TALIPATA—The Spring Way Out West
[An Extract from Trekking With the T-Team: Central Australian Safari 1981]
A gentle breeze carried the scent of sweet spring water as well as the sound of rustling leaves. With the hope that our search was over, Dad and I picked up speed passing the plodding young men.
‘This is Talipata,’ Dad said as he charged through the grove of gums.
‘Yes! This is Talipata!’ I shouted and ran after him to see the welcome old cattle trough.
Dad placed a hand on the rim of rusted steel. ‘Remember Mr. B bathing in here?’
I looked in the basin. ‘He wouldn’t have much fun in that now. It’s as dry as a bone.’
‘I think we’ll need to do something about fixing the pipe,’ Dad said. ‘At least we won’t have to ration our water.’
We proceeded up the gully to Talipata Spring. The burbling sounds of running water grew louder, patches of wet sand and pebbles appeared, and as we drew closer, the population of ferns multiplied becoming dense, and lush. Talipata is an important source of water for the local indigenous people, as it is an eternal spring welling up from within a subterranean reservoir within Mt. Palmer.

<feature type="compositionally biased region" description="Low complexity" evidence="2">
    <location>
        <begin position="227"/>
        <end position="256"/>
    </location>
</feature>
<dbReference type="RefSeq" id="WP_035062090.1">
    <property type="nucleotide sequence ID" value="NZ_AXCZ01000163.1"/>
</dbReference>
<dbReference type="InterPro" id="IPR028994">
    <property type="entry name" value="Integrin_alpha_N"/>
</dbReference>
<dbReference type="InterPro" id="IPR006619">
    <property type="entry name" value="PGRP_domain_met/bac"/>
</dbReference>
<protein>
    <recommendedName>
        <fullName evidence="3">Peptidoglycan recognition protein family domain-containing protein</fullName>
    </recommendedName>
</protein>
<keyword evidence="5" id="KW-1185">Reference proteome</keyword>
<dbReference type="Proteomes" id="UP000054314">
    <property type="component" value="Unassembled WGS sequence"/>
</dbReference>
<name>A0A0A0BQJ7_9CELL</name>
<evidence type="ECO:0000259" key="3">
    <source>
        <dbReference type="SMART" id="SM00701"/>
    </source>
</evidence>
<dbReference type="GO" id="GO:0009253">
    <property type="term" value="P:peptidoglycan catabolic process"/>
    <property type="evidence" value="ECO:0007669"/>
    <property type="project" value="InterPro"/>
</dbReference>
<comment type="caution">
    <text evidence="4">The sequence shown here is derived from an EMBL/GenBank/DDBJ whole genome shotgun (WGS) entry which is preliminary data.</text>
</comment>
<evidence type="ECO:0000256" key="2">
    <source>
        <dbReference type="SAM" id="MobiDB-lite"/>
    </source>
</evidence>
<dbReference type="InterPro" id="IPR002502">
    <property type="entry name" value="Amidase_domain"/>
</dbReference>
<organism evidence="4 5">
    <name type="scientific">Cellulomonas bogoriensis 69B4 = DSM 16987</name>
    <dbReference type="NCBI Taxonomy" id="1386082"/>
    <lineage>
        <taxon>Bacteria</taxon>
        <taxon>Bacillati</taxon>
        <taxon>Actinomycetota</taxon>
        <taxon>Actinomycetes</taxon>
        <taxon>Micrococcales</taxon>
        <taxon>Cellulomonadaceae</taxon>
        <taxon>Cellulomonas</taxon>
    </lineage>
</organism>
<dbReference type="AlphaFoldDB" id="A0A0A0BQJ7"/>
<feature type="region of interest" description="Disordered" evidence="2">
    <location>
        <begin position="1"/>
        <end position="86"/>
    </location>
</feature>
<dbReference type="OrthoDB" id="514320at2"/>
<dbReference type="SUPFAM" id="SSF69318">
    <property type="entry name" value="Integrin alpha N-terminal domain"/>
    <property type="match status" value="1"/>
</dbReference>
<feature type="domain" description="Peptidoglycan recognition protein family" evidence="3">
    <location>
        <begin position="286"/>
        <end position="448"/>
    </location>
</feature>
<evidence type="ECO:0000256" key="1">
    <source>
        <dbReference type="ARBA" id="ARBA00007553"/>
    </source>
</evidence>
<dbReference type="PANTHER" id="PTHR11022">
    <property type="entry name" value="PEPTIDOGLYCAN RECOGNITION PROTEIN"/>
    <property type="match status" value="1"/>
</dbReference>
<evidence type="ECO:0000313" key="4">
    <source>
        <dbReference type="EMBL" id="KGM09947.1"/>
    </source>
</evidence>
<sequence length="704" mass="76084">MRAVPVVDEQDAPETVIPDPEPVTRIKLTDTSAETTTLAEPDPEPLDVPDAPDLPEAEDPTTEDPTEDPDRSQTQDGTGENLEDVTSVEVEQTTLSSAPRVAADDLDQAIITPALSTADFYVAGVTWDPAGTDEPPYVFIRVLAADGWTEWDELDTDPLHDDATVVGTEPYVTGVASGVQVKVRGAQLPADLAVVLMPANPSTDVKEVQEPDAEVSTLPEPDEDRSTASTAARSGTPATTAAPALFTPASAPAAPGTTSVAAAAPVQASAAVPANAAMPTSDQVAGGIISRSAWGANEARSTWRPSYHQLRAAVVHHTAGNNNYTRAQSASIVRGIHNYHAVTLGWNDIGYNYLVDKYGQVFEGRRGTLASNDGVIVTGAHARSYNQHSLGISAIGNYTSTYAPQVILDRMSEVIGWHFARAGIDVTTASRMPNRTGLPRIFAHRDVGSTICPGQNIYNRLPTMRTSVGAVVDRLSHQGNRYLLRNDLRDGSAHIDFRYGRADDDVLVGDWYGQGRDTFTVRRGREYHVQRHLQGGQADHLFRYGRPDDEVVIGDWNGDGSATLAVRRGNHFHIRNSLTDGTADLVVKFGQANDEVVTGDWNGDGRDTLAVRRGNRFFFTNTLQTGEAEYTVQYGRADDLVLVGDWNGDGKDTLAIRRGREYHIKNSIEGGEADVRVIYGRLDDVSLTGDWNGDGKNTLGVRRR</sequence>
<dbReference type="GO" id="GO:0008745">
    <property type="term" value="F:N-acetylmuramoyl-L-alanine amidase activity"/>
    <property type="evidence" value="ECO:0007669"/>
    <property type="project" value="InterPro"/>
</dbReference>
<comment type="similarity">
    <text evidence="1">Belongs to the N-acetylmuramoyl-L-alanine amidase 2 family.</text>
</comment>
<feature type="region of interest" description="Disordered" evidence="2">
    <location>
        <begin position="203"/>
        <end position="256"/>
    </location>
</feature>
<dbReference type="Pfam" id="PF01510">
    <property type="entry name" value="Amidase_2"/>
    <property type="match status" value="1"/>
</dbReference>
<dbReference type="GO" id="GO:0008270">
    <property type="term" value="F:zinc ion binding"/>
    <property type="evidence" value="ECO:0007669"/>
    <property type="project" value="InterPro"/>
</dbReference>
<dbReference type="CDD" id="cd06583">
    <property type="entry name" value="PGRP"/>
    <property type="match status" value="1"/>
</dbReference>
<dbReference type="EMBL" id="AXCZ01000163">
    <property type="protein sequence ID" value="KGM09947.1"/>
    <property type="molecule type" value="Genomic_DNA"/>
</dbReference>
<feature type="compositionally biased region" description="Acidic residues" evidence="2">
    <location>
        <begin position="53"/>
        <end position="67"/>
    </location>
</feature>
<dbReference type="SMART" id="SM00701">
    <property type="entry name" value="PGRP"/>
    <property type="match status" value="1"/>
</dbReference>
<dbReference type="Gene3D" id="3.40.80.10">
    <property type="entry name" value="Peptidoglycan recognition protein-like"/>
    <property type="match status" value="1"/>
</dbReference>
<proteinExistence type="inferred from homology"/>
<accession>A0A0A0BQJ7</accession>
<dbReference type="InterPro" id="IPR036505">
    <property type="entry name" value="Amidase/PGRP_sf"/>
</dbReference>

Dad scampered up the gully to reach the spring pool first. The rest of us, having had to ration our water the night before, raced after him, jostling each other to be next.
Upon arrival at the pool streaming sparkling pure water, Dad leaned down on his hands and knees and lapped it like a dog. The rest of us cupped our hands in this pure elixir and drank.
© Lee-Anne Marie Kling 2017
Photo from slide: Talipata Spring © C.D. Trudinger 1981